April 20, 2024

Belgium grants prisoner’s request for euthanasia

A decision which raises many questions.

Frank Van Den Bleeken  

A man serving a life sentence for rape and murder has been allowed by a Belgian court to undergo euthanasia. Claiming that he is unable to control his violent sexual urges, Frank Van Den Bleeken, who is 50, wants to die. He says that he is suffering “unbearable psychological anguish”. “He has clearly said that he didn’t want to leave prison because he didn’t want to risk creating further victims,” his lawyer told AP.

Van Den Bleeken has been battling for permission in the courts for three years. This decision will make him the first prisoner to be euthanased since it became legal in 2002. He will be transferred to a hospital where the medical procedure will take place. The exact date is yet to be determined. Since applying for euthanasia prison authorities have placed him on suicide watch.

Van Den Bleeken’s case has raised a number of issues.

Is he terminally ill? Clearly not. However, he does claim to be suffering unbearable anguish, which is grounds for euthanasia in Belgium.

Can he be cured? We don’t know because the Belgian government has effectively refused to treat him. Belgium has been repeatedly condemned by the European Court of Human Rights because it cannot offer high-risk sex offenders humane care.

He had requested a transfer to a specialised psychiatric centre in neighbouring Netherlands but Belgian authorities denied the transfer request earlier this year. After that Van Den Bleeken requested euthanasia. Even Belgium’s leading figure in euthanasia, Dr Wim Distlemans feels a bit queasy about this. He said: “Surely, we are not going to carry out euthanasia because we can’t offer an alternative?”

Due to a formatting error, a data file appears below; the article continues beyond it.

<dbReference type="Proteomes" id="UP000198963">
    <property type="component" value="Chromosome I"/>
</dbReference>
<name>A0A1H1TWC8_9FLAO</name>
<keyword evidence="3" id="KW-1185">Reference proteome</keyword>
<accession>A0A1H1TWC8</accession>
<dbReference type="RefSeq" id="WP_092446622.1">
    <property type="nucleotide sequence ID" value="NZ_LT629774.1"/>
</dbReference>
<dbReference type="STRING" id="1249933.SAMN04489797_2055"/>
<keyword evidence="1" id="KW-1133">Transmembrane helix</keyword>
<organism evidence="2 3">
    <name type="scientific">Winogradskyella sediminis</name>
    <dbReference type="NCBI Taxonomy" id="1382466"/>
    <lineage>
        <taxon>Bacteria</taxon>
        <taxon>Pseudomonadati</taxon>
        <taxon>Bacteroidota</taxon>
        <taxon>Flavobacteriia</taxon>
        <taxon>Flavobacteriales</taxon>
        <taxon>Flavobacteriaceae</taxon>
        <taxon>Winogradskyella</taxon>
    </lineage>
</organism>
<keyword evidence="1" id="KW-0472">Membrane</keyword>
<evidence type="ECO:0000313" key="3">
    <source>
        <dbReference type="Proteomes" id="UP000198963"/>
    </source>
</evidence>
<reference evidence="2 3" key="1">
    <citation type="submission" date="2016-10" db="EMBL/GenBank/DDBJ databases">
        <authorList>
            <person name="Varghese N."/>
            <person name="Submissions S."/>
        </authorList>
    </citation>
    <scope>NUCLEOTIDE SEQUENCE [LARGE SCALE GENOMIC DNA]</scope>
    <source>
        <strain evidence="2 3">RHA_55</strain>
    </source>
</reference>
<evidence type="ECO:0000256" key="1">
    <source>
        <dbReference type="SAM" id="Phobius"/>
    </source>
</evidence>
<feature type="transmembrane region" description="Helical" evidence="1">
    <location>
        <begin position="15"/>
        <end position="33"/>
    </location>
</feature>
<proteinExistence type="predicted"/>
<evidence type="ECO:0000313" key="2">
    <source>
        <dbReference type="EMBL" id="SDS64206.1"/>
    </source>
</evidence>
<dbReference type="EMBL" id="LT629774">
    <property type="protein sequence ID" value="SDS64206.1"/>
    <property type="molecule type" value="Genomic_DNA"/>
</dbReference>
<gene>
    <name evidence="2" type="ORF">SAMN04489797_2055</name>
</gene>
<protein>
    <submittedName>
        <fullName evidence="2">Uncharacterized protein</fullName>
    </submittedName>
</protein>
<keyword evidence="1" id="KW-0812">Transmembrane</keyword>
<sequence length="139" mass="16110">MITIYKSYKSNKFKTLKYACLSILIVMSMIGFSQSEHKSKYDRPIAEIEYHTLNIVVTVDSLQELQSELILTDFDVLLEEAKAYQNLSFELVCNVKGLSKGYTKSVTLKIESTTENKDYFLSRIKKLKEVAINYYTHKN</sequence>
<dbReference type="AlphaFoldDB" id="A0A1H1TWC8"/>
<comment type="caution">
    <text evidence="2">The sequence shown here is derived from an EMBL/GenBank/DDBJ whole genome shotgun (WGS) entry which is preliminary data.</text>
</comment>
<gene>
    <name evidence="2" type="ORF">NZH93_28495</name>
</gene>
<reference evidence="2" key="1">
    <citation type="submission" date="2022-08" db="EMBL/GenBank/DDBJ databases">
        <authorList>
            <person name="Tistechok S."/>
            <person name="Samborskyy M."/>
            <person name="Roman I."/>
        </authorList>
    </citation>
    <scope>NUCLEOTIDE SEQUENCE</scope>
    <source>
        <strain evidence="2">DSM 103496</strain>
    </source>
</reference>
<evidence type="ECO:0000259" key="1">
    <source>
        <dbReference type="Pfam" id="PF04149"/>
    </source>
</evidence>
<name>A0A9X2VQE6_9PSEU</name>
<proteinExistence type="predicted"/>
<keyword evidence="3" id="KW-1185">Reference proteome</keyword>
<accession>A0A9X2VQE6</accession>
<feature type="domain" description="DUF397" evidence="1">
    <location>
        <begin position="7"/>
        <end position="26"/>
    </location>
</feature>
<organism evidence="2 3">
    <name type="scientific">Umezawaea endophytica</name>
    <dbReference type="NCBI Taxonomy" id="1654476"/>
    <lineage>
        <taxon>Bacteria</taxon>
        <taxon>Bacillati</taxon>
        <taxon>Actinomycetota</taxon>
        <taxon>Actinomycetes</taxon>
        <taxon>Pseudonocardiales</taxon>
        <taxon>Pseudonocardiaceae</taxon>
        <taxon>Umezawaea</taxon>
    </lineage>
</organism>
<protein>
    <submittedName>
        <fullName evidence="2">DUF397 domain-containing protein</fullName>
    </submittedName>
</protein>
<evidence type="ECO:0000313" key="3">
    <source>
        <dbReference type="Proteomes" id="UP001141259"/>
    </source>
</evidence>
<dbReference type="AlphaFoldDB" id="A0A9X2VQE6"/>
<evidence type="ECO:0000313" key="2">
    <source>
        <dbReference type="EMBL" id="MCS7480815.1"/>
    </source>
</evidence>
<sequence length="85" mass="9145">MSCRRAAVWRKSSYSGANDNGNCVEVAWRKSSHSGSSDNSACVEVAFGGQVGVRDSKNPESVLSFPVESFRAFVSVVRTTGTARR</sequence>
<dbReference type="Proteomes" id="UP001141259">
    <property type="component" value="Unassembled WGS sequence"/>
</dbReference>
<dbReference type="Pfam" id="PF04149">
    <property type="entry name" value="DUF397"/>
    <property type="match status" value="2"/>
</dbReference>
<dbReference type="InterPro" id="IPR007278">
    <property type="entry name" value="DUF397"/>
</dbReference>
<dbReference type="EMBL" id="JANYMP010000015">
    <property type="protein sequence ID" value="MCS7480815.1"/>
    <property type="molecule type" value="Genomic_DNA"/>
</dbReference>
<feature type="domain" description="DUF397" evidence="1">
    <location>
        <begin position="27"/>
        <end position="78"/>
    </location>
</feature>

Should he be allowed to “escape” a life sentence? “I’m a danger to society,” he told state broadcaster VRT in a documentary earlier this year. “What am I supposed to do? What’s the point in sitting here until the end of time and rotting away? I’d rather be euthanised.” However, the sisters of one of his victims, whom he raped and killed while on parole, insist that justice demands that he “rot” in jail. “We hear his lawyers say on the radio how much their client suffers. Well, we’re suffering too! It’s always the same!’,” one of them said.

Is Belgium still opposed to the death penalty which it abolished in 1996? The Van Den Bleeken case muddles the meaning of capital punishment. Is he being killed because he made his victims suffer or because his victims are making him suffer?

Will this change the meaning of imprisonment? The Belgian media has reported that 15 other prisoners have already requested euthanasia. Some euthanasia supporters will welcome this development. Australian activist Dr Philip Nitschke mooted voluntary euthanasia as “the last frontier in prison reform” in his 2005 book Killing Me Softly. Why should jails try to prevent prisoners from committing suicide, if they can request to be killed?

Can any prisoner’s request for euthanasia truly be voluntary? If Belgium refused to provide Van Den Bleeken with the psychiatric help he needs to overcome his urges, can his desperate plea be deemed “voluntary [and] well-considered” and “not the result of any external pressure”, as the euthanasia law stipulates?

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